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Team Wins 'Rigorous' Venture Capital Competition

After  a “rugged, rigorous competition,” judges in the Fourth Annual Glencoe Capital Venture Capital Investment Competition chose a winning team of GSB students based on their ability to “see the big picture on why you make an investment and why you don’t,” said David Evans, chairman, Glencoe Capital, LLC, which sponsored the event.

“At the end of the day it’s just usually two or three things that often are the most important in deciding success or failure,” Evans said, “and you have to be able to get out of the box and figure out what those are.”

The competition, held January 25 at Charles M. Harper Center, was cosponsored by the Entrepreneurship, Venture Capital & Private Equity Group and the Polsky Center for Entrepreneurship.

Evans and the panel of other judges from the venture capital industry awarded Skyline Ventures first place out of six competing GSB student teams. Skyline will now proceed to a regional competition at University of Colorado on February 9. Team members are Jason Brown, ’09, Bruno Cipriani, ’08, Jules Dessibourg, ’08, Steven Fausch, ’09, Una Pipic, ’08, and Miray Zaki, ’08.

“GSB keeps getting more and more impressive students,” said Scott Meadow, Clinical Professor of Entepreneurship, and partner, Edgewater Funds. Meadow will coach Skyline Ventures.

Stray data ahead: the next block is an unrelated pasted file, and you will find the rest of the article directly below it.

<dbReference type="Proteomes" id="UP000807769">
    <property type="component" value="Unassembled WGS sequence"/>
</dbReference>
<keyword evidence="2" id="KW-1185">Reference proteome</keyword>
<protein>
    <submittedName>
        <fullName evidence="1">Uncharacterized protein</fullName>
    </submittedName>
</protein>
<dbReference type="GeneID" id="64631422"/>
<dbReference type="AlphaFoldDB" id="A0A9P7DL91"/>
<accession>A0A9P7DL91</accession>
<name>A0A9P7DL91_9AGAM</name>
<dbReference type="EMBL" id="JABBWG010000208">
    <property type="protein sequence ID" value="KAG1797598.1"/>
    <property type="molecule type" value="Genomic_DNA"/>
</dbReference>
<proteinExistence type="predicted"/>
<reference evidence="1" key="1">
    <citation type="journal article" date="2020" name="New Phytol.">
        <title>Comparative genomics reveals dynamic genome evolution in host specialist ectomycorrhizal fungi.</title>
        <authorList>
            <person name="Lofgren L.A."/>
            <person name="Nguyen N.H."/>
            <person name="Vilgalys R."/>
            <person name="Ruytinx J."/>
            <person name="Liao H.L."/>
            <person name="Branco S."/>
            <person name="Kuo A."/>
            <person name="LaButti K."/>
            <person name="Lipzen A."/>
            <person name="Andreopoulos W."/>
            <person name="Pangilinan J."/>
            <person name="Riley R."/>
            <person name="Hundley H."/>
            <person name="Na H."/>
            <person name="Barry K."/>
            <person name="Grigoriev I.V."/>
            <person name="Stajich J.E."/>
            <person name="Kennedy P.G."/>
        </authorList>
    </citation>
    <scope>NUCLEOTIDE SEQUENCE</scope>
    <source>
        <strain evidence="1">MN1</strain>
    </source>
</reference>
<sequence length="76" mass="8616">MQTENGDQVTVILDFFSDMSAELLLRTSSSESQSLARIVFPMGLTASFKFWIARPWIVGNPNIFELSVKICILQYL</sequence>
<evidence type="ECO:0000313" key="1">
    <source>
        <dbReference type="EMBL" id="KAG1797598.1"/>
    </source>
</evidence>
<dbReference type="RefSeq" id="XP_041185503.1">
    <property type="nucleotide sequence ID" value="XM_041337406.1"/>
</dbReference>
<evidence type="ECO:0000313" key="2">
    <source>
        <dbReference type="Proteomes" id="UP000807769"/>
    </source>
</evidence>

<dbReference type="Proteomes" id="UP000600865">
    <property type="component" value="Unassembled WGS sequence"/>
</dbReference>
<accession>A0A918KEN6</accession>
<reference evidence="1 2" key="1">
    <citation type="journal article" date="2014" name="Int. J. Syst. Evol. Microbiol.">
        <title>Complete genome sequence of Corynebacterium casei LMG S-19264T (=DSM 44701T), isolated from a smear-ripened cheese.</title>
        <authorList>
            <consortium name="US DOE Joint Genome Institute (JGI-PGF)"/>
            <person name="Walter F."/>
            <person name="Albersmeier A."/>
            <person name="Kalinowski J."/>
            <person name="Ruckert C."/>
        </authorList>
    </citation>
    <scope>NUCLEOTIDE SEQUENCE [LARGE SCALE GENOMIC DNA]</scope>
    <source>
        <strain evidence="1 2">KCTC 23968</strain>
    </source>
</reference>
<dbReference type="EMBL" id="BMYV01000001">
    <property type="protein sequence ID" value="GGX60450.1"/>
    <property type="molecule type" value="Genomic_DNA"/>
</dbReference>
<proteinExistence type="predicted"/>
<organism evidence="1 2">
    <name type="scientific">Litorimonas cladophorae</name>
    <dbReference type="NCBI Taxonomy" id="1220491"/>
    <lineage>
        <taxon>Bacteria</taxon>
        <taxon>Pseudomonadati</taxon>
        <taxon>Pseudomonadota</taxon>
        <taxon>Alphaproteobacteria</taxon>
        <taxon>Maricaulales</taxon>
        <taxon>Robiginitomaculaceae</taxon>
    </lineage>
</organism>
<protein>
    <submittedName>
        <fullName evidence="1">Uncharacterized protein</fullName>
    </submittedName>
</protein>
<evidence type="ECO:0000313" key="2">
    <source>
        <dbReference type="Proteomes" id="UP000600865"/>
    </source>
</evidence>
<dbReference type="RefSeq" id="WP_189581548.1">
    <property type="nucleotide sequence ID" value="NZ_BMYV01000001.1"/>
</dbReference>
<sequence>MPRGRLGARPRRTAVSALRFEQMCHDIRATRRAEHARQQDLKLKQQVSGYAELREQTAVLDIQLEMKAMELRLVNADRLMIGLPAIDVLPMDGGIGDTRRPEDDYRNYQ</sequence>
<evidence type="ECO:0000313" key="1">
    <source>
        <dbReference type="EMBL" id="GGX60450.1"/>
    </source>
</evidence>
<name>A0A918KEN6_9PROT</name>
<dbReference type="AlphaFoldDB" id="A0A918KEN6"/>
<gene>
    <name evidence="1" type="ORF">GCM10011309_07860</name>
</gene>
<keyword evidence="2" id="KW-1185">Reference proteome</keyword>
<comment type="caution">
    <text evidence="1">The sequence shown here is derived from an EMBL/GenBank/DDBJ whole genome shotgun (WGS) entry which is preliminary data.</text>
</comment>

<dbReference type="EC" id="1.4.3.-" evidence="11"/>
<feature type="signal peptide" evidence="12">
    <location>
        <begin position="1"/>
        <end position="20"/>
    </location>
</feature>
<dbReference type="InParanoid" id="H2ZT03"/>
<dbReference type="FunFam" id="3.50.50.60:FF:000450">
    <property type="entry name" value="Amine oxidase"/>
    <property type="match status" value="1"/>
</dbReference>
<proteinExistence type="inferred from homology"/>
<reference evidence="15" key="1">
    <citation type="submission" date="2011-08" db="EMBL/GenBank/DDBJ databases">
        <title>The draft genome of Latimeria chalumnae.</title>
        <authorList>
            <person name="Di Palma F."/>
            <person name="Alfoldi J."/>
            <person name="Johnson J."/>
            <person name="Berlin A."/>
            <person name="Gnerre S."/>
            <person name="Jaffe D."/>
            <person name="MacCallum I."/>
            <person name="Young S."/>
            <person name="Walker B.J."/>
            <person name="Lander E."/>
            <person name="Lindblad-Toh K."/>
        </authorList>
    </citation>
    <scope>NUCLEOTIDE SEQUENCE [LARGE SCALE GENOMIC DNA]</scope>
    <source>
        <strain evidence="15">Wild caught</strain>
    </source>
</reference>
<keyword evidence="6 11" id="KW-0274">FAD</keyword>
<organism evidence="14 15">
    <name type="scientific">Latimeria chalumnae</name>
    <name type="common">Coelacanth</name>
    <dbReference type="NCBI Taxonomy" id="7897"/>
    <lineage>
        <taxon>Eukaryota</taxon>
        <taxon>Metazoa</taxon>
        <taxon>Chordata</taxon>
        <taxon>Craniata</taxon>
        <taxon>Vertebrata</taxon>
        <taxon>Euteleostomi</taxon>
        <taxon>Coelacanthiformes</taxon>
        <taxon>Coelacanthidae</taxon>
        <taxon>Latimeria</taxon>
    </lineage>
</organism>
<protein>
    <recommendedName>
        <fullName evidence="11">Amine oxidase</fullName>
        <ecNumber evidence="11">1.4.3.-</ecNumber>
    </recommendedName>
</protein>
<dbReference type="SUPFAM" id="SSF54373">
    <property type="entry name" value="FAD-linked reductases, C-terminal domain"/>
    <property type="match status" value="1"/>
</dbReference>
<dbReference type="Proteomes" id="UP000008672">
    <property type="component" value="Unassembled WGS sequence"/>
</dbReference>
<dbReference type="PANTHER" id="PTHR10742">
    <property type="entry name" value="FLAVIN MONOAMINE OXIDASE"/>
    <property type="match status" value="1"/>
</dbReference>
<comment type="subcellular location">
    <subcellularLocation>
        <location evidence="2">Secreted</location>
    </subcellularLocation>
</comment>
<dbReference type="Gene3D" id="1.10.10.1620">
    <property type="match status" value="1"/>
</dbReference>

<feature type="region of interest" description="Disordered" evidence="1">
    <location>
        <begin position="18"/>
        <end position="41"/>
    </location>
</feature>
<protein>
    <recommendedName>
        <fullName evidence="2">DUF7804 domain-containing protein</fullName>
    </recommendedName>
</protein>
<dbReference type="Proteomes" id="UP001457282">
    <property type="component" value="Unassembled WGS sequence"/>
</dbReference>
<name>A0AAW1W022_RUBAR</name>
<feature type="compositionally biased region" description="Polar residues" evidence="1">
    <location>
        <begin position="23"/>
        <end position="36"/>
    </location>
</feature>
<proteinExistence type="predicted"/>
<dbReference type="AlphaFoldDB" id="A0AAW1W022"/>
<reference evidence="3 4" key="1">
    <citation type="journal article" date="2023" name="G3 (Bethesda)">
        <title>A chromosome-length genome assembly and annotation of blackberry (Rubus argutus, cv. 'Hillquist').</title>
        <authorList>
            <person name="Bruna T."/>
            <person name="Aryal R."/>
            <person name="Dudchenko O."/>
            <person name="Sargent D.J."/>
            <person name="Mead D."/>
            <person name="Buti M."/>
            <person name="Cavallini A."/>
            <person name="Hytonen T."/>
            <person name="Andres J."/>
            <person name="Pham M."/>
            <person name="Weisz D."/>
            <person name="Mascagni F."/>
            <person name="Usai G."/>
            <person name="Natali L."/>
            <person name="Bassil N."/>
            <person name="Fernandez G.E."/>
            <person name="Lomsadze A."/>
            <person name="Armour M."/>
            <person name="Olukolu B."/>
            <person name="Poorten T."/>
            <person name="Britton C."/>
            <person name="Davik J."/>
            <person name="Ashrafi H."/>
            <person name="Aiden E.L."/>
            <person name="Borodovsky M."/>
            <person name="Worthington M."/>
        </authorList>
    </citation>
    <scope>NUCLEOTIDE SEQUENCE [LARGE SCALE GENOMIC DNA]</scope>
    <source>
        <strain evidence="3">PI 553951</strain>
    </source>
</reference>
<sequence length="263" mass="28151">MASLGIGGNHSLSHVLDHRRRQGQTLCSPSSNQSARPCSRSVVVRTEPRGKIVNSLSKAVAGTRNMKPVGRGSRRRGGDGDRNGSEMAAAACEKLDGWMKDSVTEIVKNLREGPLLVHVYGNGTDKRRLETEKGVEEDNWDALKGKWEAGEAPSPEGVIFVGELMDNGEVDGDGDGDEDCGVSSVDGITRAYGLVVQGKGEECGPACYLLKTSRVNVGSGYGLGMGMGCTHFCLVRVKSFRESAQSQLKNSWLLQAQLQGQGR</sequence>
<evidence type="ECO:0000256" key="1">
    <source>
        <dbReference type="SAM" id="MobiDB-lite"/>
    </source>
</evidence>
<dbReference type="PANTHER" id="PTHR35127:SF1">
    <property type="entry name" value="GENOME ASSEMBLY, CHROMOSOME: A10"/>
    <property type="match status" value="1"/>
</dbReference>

In the contest teams derived investment plans after studying and choosing from among real-life scenarios of an alternative energy technology, a social networking software company, a security software company, or a gene-based technology.

During the question and answer period with each of the prospective ventures, “we went in with three things we needed to figure out,” Brown said. The team wanted to know: What is going to make this business work? What is management like? What is the market size? The last question was important “because you can’t fix a market,” Brown said.

Skyline Ventures formulated an investment plan for backing the security software venture. One big reason: the $600 million market opportunity in 2008, Brown said when leading the team’s presentation.

A second reason was the company’s management team. “These guys are rock stars,” Brown told the panel of judges.

To mitigate risks, the team came up with a plan to invest in stages after milestones had been met.

Beside Evans, judges included:

Teams faced a battery of questions from the judges. “These were not cookie cutter questions,” Zaki said.

Before announcing the winner, Evans cited venture capital knowledge he said the panel of judges had conceived:

  1. Syndicate risk.
  2. Understand what can go wrong and how to deal with it.
  3. Ask what your money will do and why.
  4. Find out how much money is needed to achieve success.
  5. Ask the entrepreneur what the entrepreneur thinks the company is worth.
  6. Realize how the other side of the table will react to terms you propose.
  7. Broaden your thinking about strategy and what it takes to be successful.
  8. Use your time wisely. “What is key to know? What is of the essence?” Evans said.


– Mary Sue Penn